How working with a GP practice pharmacist helps me and improves patient care: a community view

Reena Patelby Reena Patel, Watmans Pharmacy, London

About me
I have worked in community pharmacy since qualifying in 2010, when I have since been a locum. More recently, I’ve worked in a pharmacy situated inside a GP Practice for the last three years. I am currently studying for a clinical diploma in order to enhance my clinical skills and enable me to provide a better service to my patients.

My top 3 tips to get the most out of a newly appointed GP Pharmacist:

1) Form and maintain a good relationship
The practice pharmacist and I meet on a daily basis to discuss patients.  General chitchat can also go a long way!  It’s also important to understand each other’s work pressures and be able support one another during stressful periods. Make sure during this time, you communicate!

2) Communicate, communicate, communicate!
Find out when and how to contact your practice pharmacist, learn what they can do and how exactly they can help you.

3) Provide up to date information
Anticipate any problems going forward and relay them back to avoid situations that may take a lengthy time to resolve at a later stage, for example
commonly prescribed medicines which are currently out of stock.

My experience of how working with a GP pharmacist has benefitted me and patient care:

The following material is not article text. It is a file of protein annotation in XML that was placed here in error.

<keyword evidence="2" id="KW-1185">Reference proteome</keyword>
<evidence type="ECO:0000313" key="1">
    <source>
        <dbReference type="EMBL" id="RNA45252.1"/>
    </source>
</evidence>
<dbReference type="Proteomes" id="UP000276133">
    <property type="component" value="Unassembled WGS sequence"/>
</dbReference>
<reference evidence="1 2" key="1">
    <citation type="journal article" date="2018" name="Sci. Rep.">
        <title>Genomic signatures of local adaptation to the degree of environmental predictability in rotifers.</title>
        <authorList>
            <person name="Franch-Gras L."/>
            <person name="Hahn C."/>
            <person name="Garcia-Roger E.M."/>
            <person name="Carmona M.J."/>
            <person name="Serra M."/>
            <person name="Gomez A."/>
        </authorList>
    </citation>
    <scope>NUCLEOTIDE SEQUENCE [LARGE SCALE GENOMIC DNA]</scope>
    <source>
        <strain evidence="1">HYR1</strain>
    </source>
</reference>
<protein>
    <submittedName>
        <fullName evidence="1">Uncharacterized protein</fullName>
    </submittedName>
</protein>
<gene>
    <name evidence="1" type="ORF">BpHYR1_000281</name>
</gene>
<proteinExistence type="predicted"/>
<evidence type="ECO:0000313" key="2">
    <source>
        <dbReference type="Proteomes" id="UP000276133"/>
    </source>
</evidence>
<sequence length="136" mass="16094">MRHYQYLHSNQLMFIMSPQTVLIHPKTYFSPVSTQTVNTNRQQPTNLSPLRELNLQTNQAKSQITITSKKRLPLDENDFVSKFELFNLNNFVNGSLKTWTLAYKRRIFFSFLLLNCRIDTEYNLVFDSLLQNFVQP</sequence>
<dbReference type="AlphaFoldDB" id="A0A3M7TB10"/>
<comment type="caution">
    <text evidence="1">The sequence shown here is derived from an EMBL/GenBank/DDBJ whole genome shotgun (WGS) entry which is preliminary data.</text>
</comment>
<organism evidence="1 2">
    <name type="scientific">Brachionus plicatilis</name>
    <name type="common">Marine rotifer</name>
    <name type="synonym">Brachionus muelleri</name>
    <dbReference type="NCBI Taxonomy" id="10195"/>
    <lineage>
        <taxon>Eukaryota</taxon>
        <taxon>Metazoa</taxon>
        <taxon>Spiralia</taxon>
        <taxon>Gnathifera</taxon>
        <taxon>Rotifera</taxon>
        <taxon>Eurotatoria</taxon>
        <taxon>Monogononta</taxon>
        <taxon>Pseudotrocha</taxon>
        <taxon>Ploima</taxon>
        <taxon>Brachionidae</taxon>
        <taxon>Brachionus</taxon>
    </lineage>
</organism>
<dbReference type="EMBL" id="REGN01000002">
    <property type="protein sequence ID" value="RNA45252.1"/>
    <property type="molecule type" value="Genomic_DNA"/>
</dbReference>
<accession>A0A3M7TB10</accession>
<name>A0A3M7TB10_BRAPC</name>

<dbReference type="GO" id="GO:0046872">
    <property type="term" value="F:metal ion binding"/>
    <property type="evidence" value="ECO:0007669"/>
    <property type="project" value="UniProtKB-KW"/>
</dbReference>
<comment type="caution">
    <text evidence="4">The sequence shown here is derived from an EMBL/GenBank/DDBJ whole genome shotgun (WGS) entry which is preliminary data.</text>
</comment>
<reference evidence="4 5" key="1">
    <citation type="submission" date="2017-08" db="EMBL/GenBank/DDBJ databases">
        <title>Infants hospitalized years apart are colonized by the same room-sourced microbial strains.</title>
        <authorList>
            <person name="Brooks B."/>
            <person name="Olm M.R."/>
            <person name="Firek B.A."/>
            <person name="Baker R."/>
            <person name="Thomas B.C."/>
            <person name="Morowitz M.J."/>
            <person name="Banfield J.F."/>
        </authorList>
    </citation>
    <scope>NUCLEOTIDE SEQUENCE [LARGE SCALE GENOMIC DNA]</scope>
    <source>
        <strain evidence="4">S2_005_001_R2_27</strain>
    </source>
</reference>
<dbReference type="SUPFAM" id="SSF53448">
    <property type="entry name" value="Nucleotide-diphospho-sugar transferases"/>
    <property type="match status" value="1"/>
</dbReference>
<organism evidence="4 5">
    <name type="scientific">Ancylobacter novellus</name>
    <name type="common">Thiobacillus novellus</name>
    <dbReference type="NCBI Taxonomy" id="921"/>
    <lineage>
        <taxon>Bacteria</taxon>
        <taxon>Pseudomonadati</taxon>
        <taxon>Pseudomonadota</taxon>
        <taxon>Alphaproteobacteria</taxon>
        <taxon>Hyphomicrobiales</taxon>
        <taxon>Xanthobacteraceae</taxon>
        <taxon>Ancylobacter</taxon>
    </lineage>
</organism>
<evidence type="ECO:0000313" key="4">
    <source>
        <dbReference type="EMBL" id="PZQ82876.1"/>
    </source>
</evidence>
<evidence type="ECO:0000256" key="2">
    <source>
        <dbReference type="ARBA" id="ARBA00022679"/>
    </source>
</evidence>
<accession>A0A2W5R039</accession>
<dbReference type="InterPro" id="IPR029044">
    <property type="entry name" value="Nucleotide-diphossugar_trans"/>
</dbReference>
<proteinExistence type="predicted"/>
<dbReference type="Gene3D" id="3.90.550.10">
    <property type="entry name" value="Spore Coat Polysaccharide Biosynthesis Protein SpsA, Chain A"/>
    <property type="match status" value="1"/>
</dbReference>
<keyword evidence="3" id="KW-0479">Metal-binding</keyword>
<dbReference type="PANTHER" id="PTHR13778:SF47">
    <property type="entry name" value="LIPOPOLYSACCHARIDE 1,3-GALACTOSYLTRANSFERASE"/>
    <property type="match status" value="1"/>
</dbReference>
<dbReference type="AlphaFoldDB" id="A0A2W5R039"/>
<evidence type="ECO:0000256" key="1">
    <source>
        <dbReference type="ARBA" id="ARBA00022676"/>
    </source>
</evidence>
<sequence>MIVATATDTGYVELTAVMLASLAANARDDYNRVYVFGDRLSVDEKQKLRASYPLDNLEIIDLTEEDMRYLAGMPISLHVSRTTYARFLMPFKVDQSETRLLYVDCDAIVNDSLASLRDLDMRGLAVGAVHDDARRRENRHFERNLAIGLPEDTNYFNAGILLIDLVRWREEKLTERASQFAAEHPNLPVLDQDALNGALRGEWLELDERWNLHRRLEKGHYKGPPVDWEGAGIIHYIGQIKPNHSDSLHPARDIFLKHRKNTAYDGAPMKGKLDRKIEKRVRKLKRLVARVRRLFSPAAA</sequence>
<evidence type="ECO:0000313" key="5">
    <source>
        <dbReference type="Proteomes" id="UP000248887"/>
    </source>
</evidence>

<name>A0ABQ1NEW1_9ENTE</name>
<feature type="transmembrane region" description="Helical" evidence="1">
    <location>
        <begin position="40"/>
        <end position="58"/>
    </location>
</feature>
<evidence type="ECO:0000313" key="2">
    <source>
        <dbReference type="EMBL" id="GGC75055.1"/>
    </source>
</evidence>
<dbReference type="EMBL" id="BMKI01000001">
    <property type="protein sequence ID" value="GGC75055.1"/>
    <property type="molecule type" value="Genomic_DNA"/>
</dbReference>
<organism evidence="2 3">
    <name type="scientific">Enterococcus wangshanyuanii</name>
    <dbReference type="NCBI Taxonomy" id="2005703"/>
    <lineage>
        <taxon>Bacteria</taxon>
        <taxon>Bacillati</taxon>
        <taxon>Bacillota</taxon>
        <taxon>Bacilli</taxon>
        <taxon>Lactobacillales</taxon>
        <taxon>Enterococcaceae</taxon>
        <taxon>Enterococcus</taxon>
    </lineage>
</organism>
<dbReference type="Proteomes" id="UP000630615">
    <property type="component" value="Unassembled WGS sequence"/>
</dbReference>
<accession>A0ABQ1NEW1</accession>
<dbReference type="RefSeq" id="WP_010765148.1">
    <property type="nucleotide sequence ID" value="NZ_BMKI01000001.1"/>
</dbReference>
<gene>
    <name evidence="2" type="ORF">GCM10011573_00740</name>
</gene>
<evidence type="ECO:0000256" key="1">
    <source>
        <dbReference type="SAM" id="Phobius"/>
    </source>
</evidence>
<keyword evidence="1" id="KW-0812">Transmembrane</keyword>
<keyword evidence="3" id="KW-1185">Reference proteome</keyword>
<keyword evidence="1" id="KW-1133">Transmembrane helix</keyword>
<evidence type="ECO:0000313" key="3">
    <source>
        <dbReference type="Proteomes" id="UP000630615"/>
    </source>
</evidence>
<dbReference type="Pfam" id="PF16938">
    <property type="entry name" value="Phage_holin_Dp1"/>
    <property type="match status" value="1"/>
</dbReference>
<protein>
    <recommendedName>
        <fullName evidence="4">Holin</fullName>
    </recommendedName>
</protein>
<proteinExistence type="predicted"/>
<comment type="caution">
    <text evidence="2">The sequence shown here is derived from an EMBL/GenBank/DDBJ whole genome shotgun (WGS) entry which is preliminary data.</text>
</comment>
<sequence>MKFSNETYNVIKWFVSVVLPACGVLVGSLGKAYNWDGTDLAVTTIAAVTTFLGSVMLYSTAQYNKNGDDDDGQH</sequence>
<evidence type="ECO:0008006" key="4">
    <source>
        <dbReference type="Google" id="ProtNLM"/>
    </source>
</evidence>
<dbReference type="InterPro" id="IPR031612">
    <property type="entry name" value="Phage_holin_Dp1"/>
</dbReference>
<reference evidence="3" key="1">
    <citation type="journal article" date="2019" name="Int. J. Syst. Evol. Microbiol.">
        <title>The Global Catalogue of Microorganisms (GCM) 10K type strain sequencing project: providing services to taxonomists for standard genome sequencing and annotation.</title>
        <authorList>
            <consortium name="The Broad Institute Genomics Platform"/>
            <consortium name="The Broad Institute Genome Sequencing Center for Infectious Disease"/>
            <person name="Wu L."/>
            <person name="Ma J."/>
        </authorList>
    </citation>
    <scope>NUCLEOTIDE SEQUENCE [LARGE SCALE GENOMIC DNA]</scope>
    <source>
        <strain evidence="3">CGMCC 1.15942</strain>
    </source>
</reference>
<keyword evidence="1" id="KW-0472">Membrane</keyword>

Establish a point of contact with someone in the surgery. This has allowed me to deal with queries promptly and helped to ensure medication changes/updates are implemented quickly. This has in turn benefited patients, as there is no break in the continuity of care provided, particularly when being transferred from different care settings.

New processes have been put into place that help me and the team to manage our workload better and as a result of effective communication, we are able to work together to make sure items are always available and reduce medicines waste.

The initiation of new medicines is also brought to my attention via prescription notes so that patients who need counselling are more readily identified and we can work together to ensure patients take their medicines in the way that’s best for them.

Overall a better service has been provided as we continually work to improve processes and find ways to improve the services provided to patients.

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